It was the brilliant light that first caught everyone’s attention: as the Chelyabinsk meteor flared through the atmosphere over Russia last year, it exploded in a dazzling burst, then broke apart into smaller fireballs that streaked through the morning sky.
As shooting stars, man-made satellites or debris hurtle into the atmosphere at high speeds, they glow – the Chelyabinsk meteor, coming in at around 19 km/s, is a particularly dramatic example.
The immense kinetic energy is converted rapidly into heat, in the form of air compressed by a shock wave in front of the body, as well as via friction.
But at very high speeds, the air making up this surrounding shock layer may be heated to such high temperatures that energy is released in the form of brilliant ‘radiant emission’ – which must be properly understood before designing heatshields for planetary exploration and crew capsules.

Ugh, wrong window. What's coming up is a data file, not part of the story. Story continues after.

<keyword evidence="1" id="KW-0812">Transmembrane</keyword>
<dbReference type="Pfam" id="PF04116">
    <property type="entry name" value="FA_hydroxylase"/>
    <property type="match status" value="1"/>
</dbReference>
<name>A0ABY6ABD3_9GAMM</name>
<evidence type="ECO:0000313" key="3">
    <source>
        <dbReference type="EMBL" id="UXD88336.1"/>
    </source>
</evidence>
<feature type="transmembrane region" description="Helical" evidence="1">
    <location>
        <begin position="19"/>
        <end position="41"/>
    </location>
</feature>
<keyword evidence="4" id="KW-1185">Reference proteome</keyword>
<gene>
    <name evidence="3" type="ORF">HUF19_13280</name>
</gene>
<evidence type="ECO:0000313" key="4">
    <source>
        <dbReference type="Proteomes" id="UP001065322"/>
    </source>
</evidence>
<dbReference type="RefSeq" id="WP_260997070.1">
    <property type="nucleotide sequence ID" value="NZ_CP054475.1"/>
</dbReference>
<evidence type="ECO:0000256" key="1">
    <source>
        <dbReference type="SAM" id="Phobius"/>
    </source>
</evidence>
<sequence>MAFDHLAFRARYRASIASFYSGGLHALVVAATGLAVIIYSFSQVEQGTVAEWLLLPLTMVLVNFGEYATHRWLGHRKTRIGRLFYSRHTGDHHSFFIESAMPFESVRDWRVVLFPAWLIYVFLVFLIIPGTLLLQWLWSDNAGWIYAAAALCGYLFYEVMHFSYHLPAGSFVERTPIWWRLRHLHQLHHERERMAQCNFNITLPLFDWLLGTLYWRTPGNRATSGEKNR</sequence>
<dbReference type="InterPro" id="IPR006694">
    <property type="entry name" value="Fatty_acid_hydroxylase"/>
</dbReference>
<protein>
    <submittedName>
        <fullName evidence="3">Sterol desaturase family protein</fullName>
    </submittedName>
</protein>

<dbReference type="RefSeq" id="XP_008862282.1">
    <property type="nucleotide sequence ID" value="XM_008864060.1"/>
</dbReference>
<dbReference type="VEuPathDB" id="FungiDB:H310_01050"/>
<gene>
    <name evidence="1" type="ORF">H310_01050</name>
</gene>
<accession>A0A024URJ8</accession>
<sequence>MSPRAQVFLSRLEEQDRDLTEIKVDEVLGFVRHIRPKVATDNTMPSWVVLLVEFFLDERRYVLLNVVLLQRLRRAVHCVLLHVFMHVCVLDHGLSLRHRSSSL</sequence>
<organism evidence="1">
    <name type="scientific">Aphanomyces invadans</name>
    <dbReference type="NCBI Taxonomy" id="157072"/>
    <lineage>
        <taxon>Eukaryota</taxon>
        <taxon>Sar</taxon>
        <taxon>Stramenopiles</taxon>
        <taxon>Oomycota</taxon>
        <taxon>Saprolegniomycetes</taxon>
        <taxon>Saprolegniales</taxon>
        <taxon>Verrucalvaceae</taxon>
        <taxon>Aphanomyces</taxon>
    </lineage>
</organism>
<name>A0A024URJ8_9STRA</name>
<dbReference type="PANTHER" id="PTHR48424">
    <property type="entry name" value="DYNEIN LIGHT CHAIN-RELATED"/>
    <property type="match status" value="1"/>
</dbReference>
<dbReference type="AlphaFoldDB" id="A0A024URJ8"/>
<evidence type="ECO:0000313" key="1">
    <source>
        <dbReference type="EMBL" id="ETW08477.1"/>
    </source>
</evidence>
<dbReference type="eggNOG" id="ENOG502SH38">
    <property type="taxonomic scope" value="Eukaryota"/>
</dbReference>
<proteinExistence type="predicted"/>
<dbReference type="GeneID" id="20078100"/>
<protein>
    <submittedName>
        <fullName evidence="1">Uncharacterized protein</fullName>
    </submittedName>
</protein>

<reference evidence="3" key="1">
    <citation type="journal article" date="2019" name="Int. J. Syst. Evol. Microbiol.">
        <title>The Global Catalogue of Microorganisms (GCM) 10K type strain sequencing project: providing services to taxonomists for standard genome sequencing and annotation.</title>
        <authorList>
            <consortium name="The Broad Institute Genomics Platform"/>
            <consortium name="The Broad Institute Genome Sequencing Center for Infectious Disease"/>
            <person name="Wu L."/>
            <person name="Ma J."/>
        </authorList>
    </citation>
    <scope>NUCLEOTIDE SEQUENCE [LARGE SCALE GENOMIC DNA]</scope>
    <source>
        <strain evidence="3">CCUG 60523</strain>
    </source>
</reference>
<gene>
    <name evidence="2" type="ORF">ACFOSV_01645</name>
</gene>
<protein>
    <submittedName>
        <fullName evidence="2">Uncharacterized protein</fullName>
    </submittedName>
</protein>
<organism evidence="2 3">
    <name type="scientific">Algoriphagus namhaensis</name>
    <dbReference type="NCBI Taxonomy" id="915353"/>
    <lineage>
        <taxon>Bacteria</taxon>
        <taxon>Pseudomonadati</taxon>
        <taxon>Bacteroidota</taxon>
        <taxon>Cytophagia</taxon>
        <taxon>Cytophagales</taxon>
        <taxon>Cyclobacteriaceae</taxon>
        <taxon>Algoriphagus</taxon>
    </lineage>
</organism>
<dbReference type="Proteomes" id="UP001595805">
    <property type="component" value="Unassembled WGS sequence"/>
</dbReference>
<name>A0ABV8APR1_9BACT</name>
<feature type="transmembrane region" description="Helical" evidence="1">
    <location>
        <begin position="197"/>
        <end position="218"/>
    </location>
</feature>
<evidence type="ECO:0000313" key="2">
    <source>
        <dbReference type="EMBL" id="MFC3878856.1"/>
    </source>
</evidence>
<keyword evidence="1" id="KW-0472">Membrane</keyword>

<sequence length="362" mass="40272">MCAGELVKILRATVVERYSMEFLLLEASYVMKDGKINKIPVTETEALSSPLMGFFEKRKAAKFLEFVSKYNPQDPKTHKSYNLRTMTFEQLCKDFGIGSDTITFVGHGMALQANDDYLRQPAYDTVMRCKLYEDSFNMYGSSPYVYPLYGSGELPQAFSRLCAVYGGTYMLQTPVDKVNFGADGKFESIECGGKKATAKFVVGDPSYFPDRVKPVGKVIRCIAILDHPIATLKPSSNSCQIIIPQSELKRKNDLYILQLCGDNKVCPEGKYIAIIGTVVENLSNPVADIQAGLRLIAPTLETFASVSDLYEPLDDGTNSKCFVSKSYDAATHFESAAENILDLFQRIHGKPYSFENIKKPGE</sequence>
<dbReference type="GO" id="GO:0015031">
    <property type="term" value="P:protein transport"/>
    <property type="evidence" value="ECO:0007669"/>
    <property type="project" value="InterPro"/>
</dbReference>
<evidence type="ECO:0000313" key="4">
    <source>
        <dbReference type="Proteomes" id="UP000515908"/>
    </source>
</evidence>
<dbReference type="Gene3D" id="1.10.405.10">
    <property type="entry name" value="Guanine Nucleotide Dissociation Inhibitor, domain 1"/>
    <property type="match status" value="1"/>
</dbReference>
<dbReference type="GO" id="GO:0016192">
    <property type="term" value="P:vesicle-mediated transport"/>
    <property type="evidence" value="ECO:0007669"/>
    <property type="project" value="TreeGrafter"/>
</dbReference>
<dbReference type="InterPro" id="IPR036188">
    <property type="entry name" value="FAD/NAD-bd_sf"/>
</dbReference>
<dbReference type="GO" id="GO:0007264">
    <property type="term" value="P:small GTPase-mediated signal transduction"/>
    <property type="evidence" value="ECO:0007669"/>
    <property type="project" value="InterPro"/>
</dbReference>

Researchers use hypersonic wind tunnels such as Italy’s Sirocco facility, perform complex computer simulations, gather data from flight experiments and seek to learn from events such as the Chelyabinsk airburst and the reentry of missions like ESA’s ATV series of space freighters, which end their lives by burning up in the atmosphere.
Researchers are set to share their latest results later this year: the Sixth International Workshop on Radiation of High Temperature Gases in Atmospheric Entry will take place on 24–28 November in St Andrews, Scotland.
“The event will be organised around various test cases based on past experiments to help hone methods and experimental approaches and define new areas of future research,” explains ESA’s Lionel Marraffa.
For more information, including how to pre-register, click here.